I don't much like to flack for the Times new behind-the-curtain content. But Sunday's Frank Rich column is really good, as all of his stuff has been of late on the unravelling of the Bush presidency.
Two points grabbed my attention.
He hits on the tight connection in everything we're seeing between incompetence, state mendacity and incipient authoritarianism. They're not paradoxically or counter-intuitively combined. The connection is natural and self-reinforcing.
Also on the point of Harriet Miers. Something has happened here on the right that cannot be explained simply by Miers' unfitness for the job. Not after all we've seen over going on five years. The president has lost his credibility with them too.
On Friday I asked who would put down odds on whether Miers would ever make it on to the court. It wasn't a rhetorical question. I asked in genuine curiosity. But many readers wrote in shocked that I would even seriously suggest the possibility that this may prove a failed nomination.
I have no idea whether Miers will be seated. If I had to bet I guess I'd bet on her squeaking through. But for me it's like one of those questions or future unknowns where I really have a difficult time imagining either possibility, though one must happen.
As the US has trundled down into the status of fiscal basket case over the last few years, that much-vaunted Republican fiscal discipline has been the dog which has never barked. A few meaningless remarks, the occasional hand-wringing from a conservative columnist. At the end of the day though every part of American conservatism has saluted and enabled the infamy.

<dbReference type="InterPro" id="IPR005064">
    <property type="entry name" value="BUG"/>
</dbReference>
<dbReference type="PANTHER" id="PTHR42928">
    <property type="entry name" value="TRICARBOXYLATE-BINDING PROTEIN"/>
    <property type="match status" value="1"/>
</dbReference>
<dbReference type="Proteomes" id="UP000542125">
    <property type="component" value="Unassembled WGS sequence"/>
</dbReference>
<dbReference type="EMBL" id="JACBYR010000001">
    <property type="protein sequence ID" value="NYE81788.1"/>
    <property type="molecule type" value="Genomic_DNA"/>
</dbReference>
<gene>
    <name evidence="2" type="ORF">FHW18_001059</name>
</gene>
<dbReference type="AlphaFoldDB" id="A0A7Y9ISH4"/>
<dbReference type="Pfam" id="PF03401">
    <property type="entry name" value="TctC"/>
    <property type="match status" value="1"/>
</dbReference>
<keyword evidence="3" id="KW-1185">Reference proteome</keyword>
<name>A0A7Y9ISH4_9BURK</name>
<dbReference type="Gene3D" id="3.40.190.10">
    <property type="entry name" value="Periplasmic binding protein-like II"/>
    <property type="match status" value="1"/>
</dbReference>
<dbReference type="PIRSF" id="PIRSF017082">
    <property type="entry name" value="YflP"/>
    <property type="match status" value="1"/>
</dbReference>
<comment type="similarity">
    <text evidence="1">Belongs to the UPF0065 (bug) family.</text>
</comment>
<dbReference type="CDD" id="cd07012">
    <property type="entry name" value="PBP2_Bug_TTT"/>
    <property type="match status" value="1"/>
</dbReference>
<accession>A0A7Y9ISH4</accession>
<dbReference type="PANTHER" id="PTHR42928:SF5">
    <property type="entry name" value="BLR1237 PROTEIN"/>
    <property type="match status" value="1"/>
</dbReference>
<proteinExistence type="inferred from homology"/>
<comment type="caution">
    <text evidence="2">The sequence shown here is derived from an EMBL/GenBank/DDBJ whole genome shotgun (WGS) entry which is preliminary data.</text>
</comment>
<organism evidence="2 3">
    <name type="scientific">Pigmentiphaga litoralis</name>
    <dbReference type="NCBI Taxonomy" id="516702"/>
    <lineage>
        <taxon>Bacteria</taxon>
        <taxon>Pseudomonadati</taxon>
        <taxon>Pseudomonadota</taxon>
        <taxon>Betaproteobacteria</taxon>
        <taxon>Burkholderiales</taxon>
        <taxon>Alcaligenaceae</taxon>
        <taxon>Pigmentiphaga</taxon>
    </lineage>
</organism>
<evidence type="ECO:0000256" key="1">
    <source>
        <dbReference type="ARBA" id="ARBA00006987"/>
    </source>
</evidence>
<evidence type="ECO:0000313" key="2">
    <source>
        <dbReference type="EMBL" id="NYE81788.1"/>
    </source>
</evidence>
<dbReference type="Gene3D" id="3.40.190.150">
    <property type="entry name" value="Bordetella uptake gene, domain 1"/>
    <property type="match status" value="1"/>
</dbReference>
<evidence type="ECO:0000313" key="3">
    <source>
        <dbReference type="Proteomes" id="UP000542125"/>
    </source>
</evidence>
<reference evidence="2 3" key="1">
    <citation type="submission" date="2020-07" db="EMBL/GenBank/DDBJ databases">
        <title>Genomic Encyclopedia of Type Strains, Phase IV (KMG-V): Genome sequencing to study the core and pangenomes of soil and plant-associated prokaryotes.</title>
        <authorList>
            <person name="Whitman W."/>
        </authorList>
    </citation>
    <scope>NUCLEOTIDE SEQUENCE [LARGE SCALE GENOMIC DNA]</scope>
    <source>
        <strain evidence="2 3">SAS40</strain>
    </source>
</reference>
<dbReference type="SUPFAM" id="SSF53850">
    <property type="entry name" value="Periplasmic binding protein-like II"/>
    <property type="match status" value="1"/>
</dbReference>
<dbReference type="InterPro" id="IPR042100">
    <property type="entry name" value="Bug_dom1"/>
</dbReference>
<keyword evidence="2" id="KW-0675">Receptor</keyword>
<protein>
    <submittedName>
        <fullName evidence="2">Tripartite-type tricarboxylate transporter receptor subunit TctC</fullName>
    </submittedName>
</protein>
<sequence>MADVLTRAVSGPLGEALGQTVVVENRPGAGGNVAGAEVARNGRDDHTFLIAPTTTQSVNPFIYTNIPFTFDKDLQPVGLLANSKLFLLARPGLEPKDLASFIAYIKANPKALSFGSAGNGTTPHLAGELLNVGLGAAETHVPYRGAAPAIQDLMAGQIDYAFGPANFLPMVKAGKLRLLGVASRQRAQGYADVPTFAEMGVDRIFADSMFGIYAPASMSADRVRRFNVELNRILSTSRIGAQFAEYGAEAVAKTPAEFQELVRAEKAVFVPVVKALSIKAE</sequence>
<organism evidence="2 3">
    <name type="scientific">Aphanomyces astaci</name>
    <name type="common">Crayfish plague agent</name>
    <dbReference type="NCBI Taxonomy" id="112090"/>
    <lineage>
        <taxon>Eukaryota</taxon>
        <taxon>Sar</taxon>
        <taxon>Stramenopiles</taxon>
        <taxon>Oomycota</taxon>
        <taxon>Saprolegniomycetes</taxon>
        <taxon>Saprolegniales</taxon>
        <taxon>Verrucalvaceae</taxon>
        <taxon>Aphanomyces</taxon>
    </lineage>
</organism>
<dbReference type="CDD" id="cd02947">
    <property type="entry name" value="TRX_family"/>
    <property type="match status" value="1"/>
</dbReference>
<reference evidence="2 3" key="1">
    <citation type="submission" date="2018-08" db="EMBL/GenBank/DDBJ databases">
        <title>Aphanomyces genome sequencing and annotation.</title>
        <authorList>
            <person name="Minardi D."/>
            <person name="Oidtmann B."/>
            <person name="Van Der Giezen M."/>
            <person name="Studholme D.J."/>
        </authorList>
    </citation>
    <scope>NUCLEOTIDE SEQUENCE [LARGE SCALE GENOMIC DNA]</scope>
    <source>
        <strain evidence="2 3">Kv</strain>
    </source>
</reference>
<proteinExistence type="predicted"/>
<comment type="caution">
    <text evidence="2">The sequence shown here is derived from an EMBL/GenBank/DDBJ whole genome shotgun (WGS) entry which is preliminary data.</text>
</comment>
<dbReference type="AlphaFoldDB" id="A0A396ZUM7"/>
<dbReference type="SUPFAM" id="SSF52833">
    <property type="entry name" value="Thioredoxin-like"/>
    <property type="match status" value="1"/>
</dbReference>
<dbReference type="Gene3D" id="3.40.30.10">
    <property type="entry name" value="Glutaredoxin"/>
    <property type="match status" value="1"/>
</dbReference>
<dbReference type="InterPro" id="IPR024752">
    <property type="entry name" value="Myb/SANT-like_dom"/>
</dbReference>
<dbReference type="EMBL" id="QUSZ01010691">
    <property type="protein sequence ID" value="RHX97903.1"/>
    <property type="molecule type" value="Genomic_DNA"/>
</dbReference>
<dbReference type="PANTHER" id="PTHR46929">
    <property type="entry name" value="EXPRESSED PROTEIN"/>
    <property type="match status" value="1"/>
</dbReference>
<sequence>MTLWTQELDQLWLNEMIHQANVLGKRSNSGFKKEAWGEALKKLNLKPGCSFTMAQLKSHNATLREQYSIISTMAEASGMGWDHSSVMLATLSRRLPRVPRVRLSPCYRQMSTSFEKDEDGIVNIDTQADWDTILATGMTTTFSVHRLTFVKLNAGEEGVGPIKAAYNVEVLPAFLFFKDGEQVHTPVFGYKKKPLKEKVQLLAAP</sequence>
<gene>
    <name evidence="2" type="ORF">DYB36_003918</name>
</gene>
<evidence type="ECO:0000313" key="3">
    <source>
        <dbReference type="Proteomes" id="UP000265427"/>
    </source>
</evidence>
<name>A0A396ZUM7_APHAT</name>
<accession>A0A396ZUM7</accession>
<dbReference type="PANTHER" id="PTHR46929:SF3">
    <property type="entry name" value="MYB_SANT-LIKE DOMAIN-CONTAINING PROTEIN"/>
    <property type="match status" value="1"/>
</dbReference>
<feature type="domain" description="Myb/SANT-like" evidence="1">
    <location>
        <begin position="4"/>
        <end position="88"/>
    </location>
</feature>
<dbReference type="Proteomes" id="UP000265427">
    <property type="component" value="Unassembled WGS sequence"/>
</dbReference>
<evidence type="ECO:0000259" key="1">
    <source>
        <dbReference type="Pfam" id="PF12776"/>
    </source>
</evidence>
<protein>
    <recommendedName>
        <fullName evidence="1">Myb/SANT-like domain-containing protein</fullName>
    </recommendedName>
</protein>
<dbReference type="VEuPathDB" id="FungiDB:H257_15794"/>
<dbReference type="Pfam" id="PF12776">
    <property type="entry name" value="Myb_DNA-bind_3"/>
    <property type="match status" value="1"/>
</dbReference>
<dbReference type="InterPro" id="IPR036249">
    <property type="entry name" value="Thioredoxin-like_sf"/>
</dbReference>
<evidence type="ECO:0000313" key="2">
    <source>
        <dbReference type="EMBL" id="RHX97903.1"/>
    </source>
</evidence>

But something is different here. Besides James Dobson this nomination has no supporters outside of the senate and the White House. And the conservative opposition isn't just opposing, it's contemptuous -- and critical in ways that mimic the long-expressed criticism from the other side of the aisle.
Nominations can have dynamics similar to those of political scandals.
We tend to think that the real key to a scandalee's fate is how many mobilize against him or her. Usually, though, the key issue is whether and how quickly they can find some committed group to mount a defense. If that happens, and quickly, a scandal equilibrium can be reached, and an embattled pol can often withstand merciless attacks and revelations. With no true base of support, however, a career can rapidly collapse even if the opposition itself isn't all that intense.
Miers' nomination could fail in a similar way.
Sure, only a few Republican senators have expressed serious misgivings. But who is it exactly, either in or out of the senate, who is going to fight hard for this nominee? What argument are those senators going to make on the floor? That the country needs Harriet Miers on the Court? That the criticisms of her nomination are frivolous?
John Bolton is a revealing counterpoint. Democrats were universally opposed. Privately, a great number of Republican senators would have preferred the nomination had never been made. But the nomination had a core of zealous supporters on and off the Hill. The misgivings of the moderates and the institutionalists in the senate paled in comparison to the intensity of his supporters.
Once again, I'm not saying Miers' nomination will fail. I'm not predicting it. I am simply saying that her bid could be defeated, not because opposition is so widespread or intense, but because I have real doubts that she or the White House will be able to find forces to mobilize a spirited defense.